### Summary

- Top of page
- Summary
- Introduction
- Materials and methods
- methods
- Results
- Discussion
- Acknowledgements
- Supplementary material
- References
- Supporting Information

- 1Previously unnoticed patterns emerged in the lengths and slopes of trophic links of the food web of Tuesday Lake, Michigan, USA, when species were plotted on axes of log body mass (vertical) vs. log numerical abundance (horizontal). Link length was defined as equal to the number of orders of magnitude difference in mean body size between predator and prey plus the number of orders of magnitude difference in numerical abundance between predator and prey.
- 2The average length over all trophic links was 6·2 [SD (standard deviation) = 2·8] orders of magnitude in 1984, and 5·8 (SD = 2·6) in 1986. Thus, for the average link, the ratio of the mean body mass of predator to prey, times the ratio of the numerical abundance of prey to predator, was about one million (10
^{6 ±}). To a first approximation the typical predator was 10 times as long as its prey but 1000 times less numerically abundant. Link length distributions were approximately normal. Mean link lengths in 1984 and 1986 were not statistically different, but were more than an order of magnitude larger than the mean distance between all possible ordered pairs of species in each year. Ordered pairs of species that were between 9 and 11 orders of magnitude apart were the most likely to be links in both years. - 3The angle of a (non-cannibalistic) link was defined so that an angle of 135° indicates that the predator was larger than the prey by exactly as many orders of magnitude as the prey was numerically more abundant than the predator, and so that the biomass (mean body mass times numerical abundance) of predator and prey were equal. For all non-cannibalistic links, the median angle was 132° in 1984 and 129° in 1986. Both of these angles were significantly less than 135°. Angle deviated much from its median value only for short links. When the link was short or had the median angle, the predator species’ biomass was probably greater than that of the prey species.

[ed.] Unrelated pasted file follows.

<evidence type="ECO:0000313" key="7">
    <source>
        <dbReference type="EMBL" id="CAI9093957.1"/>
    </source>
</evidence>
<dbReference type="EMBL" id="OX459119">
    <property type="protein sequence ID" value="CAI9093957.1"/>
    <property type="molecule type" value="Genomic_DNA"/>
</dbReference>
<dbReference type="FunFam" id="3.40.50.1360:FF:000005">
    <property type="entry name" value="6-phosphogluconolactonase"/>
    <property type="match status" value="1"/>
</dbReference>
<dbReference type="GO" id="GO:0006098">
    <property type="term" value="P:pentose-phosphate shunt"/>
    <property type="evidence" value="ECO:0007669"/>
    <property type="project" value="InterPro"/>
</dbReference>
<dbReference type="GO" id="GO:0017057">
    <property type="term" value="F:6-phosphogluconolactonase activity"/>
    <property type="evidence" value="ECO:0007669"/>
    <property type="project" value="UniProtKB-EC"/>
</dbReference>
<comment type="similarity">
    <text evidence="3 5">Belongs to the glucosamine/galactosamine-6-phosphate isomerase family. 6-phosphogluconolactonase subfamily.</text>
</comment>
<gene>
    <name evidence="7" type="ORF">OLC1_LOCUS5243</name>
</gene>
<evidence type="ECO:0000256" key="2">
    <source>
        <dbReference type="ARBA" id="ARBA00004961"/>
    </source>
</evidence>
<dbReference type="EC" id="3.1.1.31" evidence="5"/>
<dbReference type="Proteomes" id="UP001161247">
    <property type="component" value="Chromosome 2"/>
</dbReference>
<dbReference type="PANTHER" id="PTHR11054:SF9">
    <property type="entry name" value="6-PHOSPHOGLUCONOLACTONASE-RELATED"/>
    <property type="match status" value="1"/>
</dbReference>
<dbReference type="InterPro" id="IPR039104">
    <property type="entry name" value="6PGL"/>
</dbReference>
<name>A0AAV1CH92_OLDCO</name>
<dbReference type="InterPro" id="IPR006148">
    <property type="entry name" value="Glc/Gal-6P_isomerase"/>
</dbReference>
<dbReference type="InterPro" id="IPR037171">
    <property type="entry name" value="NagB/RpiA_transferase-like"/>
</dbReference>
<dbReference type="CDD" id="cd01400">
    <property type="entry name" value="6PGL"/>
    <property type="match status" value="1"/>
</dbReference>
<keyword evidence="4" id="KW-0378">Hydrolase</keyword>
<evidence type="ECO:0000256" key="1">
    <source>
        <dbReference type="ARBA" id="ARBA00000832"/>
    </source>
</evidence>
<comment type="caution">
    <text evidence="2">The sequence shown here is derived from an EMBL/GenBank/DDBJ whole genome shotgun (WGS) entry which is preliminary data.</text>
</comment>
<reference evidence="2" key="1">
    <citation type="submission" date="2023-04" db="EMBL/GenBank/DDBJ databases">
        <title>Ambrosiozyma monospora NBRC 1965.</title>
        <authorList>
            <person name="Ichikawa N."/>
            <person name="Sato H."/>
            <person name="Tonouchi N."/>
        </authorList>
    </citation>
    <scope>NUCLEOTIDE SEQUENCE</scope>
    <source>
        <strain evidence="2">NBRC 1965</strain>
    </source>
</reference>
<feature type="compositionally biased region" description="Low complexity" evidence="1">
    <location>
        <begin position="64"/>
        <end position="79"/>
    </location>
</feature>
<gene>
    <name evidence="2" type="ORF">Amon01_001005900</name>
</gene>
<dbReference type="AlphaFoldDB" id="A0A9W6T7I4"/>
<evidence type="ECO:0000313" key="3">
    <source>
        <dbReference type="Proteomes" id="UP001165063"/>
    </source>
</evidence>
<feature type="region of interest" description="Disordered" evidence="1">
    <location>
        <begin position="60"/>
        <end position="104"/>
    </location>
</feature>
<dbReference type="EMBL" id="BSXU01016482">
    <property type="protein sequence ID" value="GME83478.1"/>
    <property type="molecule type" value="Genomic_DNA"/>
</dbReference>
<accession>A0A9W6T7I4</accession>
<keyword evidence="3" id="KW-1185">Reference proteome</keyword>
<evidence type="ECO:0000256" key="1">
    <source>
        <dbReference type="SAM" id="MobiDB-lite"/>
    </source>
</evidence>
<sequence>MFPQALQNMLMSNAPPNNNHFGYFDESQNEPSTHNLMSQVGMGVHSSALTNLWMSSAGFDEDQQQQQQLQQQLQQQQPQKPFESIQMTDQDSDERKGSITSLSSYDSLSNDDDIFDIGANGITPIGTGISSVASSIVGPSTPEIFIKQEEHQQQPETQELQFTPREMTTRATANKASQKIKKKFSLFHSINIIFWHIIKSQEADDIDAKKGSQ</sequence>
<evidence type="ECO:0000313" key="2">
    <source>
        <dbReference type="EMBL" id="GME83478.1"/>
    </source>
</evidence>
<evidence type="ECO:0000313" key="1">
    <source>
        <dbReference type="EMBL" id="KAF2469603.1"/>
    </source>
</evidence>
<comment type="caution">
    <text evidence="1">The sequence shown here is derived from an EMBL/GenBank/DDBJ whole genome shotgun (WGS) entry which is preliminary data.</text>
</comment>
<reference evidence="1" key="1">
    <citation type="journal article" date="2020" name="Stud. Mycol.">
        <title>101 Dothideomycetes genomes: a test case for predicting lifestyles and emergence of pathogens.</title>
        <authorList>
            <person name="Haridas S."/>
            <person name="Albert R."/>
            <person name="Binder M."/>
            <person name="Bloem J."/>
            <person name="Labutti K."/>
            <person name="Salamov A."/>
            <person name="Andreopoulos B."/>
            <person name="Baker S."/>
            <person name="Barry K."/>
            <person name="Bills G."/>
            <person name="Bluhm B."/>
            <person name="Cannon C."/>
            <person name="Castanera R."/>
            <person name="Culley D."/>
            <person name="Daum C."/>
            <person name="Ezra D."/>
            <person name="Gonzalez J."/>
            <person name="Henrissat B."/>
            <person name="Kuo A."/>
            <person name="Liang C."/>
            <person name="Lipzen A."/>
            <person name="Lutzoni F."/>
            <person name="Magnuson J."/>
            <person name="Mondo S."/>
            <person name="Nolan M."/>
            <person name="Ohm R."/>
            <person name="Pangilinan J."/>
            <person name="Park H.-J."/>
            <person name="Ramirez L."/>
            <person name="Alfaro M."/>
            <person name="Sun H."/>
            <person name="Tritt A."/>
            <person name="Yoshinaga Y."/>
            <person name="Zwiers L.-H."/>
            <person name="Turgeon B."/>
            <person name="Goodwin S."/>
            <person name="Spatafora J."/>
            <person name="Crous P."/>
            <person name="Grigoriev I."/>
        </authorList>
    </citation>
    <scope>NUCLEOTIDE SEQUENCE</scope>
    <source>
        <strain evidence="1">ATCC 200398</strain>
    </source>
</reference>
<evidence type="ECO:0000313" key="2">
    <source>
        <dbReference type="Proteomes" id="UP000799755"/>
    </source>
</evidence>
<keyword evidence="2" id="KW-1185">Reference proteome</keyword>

- 4Several models of food web structure failed to reproduce the observed normal distribution of link lengths. Observed predation matrices with species ordered by body mass had links arranged in blocks suggesting functional groups. Models that incorporated this block structure reproduced the normal link length distribution, but a model that forced a normal link length distribution did not produce blocks. The cascade model explained the median angle of trophic links.